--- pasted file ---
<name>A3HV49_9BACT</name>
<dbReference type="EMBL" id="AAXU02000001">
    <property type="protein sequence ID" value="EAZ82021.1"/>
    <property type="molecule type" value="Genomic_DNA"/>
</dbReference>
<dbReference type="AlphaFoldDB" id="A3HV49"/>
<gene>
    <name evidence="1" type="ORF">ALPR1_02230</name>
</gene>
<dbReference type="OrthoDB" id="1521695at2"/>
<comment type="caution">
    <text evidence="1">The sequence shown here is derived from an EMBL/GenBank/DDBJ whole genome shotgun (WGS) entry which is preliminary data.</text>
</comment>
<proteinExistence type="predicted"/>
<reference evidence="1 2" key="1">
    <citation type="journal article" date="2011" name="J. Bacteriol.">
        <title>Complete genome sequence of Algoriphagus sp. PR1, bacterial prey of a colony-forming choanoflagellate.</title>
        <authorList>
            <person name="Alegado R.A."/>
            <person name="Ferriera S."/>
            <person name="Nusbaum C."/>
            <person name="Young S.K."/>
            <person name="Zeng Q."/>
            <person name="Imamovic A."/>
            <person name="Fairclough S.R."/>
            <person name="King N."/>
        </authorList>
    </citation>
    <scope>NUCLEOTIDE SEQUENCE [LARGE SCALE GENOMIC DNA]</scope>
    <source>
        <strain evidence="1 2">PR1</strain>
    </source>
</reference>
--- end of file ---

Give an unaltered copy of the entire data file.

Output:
<name>A3HV49_9BACT</name>
<dbReference type="EMBL" id="AAXU02000001">
    <property type="protein sequence ID" value="EAZ82021.1"/>
    <property type="molecule type" value="Genomic_DNA"/>
</dbReference>
<dbReference type="AlphaFoldDB" id="A3HV49"/>
<gene>
    <name evidence="1" type="ORF">ALPR1_02230</name>
</gene>
<dbReference type="OrthoDB" id="1521695at2"/>
<comment type="caution">
    <text evidence="1">The sequence shown here is derived from an EMBL/GenBank/DDBJ whole genome shotgun (WGS) entry which is preliminary data.</text>
</comment>
<proteinExistence type="predicted"/>
<reference evidence="1 2" key="1">
    <citation type="journal article" date="2011" name="J. Bacteriol.">
        <title>Complete genome sequence of Algoriphagus sp. PR1, bacterial prey of a colony-forming choanoflagellate.</title>
        <authorList>
            <person name="Alegado R.A."/>
            <person name="Ferriera S."/>
            <person name="Nusbaum C."/>
            <person name="Young S.K."/>
            <person name="Zeng Q."/>
            <person name="Imamovic A."/>
            <person name="Fairclough S.R."/>
            <person name="King N."/>
        </authorList>
    </citation>
    <scope>NUCLEOTIDE SEQUENCE [LARGE SCALE GENOMIC DNA]</scope>
    <source>
        <strain evidence="1 2">PR1</strain>
    </source>
</reference>